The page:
We’re only about two months into the 2022-23 NHL season, but the trade chatter is always high around the Toronto Maple Leafs. It doesn’t help that the team was extra mediocre coming out of the gate, so fans are already running mock trade proposals whether that’s up front or on defense. This season, you could make the argument that they need an upgrade on both fronts. The need for some secondary scoring has presented itself early on, but there’s also a need for a type of defenseman who brings the same toolbox that Jake Muzzin does.
In an article by Daily Faceoff insider Frank Seravalli, he lists 20 names to keep an eye on in terms of the trade market. One player that stuck out to me was San Jose Sharks star forward Timo Meier. In an excerpt from the article, Seravalli said the following about him:
He is one of the few assets they can move freely. With the gigantic qualifying offer due to him at the end of the season, some teams may view and pursue him as a pending UFA instead of an RFA. If he’s to be considered an RFA, his starting value on the market is considerably less than the Alex DeBrincat deal last summer.-Frank Seravalli, Daily Faceoff
If you needed a refresher, the Ottawa Senators sent the seventh overall pick and the 39th overall pick in the 2022 NHL Draft, as well as a third-round pick in the 2023 NHL Draft for DeBrincat. If this rumour holds true, the Maple Leafs need to be all over a trade for Meier.
Sharks’ Meier is the Complete Package
Let me start off by pitching why Meier would be the perfect type of player for the Maple Leafs to pursue. Drafted ninth overall by the Sharks in the 2015 NHL Draft, the Swiss winger does it all offensively, whether it’s putting pucks in the back of the net or setting his teammates up for the same opportunities. He took a little while to blossom into the complete player he is now, but at 26 years old, he’s in the early stages of his prime, and he’s the type of player who would push the Maple Leafs’ forward group from high-end status to top-end status.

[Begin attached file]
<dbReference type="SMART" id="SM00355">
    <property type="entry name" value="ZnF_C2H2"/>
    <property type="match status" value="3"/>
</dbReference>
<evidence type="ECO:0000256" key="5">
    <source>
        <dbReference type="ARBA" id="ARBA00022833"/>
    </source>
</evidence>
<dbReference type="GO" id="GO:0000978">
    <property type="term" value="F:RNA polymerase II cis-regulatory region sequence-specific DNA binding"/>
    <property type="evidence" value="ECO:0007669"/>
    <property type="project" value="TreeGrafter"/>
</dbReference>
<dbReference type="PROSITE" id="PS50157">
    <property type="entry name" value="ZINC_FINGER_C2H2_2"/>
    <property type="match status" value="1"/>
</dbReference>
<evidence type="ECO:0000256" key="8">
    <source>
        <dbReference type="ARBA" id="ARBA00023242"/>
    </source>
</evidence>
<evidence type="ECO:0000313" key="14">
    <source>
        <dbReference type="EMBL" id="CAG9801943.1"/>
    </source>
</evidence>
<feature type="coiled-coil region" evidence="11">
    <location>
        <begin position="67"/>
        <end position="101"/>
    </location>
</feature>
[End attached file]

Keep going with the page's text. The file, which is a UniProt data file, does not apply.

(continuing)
Meier’s first true breakout season was in 2018-19 where he tallied 66 points in 78 games. He cooled off a little bit in the following two seasons, with 49 points in 70 games and 31 points in 54 games in 2019-20 and 2020-21, respectively. Last season, however, is where he put himself in a tier of his own. The 6-foot, 216-pound winger led the 2021-22 Sharks in goals (35), and hits (162), and finished second in assists (41) only to Brent Burns, who had 44. He also averaged more time-on-ice (TOI) than any other Sharks forward (19:09). Simply put, he was the only thing keeping the 2021-22 Sharks from finishing as a bottom-five team.
The analytics backed up his game too, as he led Sharks forwards with a 51.3 Corsi-for rating (CF%), meaning that his team had possession of the puck more often than not when he was on the ice. He also had 58.4% offensive zone starts to 41.6% defensive zone starts, which displays the trust he had from his coaching staff in his own end. Typically, there is a much bigger gap between zone starts if you’re a pure offensive player.
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In 2022-23, it seems like Meier has picked up right where he left off. He has 12 goals and 22 points in 23 games, good for second in scoring on the team behind Erik Karlsson’s Norris-level start to the season. He’s also leading his team in hits again with 53 so far, which would be tied for the team lead on the Maple Leafs. Simply put, Meier wouldn’t just be an addition to help with scoring, he would fit into the mindset of trying to be harder to play against, which the team stressed heading into this season.
Maple Leafs Have the Assets For Rumoured Asking Price
It’s important to note that when I say “rumoured asking price”, that doesn’t mean that this is what San Jose will ask for in return for Meier. Seravalli’s report sounds like it’s mostly his own speculation, but having said that, it’s safe to assume the former Halifax Moosehead could be available for trade as we creep toward the deadline. The report also makes a good point in the comparison to DeBrincat’s situation last summer. With a looming $10 million qualifying offer, the team that trades for Meier may not be willing to cough up that price for next season.